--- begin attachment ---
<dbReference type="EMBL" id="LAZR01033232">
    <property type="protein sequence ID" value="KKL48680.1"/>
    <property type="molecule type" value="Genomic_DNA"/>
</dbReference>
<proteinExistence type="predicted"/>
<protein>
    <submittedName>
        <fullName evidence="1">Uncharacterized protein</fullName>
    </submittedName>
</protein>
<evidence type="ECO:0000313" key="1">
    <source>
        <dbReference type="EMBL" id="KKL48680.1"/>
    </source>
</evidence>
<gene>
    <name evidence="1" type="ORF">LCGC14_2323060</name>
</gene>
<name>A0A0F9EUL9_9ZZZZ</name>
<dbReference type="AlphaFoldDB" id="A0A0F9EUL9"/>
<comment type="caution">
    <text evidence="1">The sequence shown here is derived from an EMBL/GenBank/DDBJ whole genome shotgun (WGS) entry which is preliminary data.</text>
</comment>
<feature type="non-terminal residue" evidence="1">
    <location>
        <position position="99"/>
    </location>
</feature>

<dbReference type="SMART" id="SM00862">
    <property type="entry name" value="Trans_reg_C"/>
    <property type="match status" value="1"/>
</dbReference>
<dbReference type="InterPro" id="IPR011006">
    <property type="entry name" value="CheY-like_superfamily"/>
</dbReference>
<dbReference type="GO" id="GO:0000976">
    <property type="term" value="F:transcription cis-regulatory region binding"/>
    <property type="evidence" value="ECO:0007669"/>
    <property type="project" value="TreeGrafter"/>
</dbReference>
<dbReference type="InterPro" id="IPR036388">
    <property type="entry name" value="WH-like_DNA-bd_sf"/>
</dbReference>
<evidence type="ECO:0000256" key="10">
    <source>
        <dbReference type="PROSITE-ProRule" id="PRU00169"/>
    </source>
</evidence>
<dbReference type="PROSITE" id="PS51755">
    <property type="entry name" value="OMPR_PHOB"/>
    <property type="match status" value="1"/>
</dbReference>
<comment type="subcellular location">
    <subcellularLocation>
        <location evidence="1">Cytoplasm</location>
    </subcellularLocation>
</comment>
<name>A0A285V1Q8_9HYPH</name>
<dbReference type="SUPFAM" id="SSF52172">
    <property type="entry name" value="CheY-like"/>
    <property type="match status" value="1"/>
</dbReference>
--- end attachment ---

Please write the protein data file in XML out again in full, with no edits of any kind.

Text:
<dbReference type="EMBL" id="LAZR01033232">
    <property type="protein sequence ID" value="KKL48680.1"/>
    <property type="molecule type" value="Genomic_DNA"/>
</dbReference>
<proteinExistence type="predicted"/>
<protein>
    <submittedName>
        <fullName evidence="1">Uncharacterized protein</fullName>
    </submittedName>
</protein>
<evidence type="ECO:0000313" key="1">
    <source>
        <dbReference type="EMBL" id="KKL48680.1"/>
    </source>
</evidence>
<gene>
    <name evidence="1" type="ORF">LCGC14_2323060</name>
</gene>
<name>A0A0F9EUL9_9ZZZZ</name>
<dbReference type="AlphaFoldDB" id="A0A0F9EUL9"/>
<comment type="caution">
    <text evidence="1">The sequence shown here is derived from an EMBL/GenBank/DDBJ whole genome shotgun (WGS) entry which is preliminary data.</text>
</comment>
<feature type="non-terminal residue" evidence="1">
    <location>
        <position position="99"/>
    </location>
</feature>

<dbReference type="SMART" id="SM00862">
    <property type="entry name" value="Trans_reg_C"/>
    <property type="match status" value="1"/>
</dbReference>
<dbReference type="InterPro" id="IPR011006">
    <property type="entry name" value="CheY-like_superfamily"/>
</dbReference>
<dbReference type="GO" id="GO:0000976">
    <property type="term" value="F:transcription cis-regulatory region binding"/>
    <property type="evidence" value="ECO:0007669"/>
    <property type="project" value="TreeGrafter"/>
</dbReference>
<dbReference type="InterPro" id="IPR036388">
    <property type="entry name" value="WH-like_DNA-bd_sf"/>
</dbReference>
<evidence type="ECO:0000256" key="10">
    <source>
        <dbReference type="PROSITE-ProRule" id="PRU00169"/>
    </source>
</evidence>
<dbReference type="PROSITE" id="PS51755">
    <property type="entry name" value="OMPR_PHOB"/>
    <property type="match status" value="1"/>
</dbReference>
<comment type="subcellular location">
    <subcellularLocation>
        <location evidence="1">Cytoplasm</location>
    </subcellularLocation>
</comment>
<name>A0A285V1Q8_9HYPH</name>
<dbReference type="SUPFAM" id="SSF52172">
    <property type="entry name" value="CheY-like"/>
    <property type="match status" value="1"/>
</dbReference>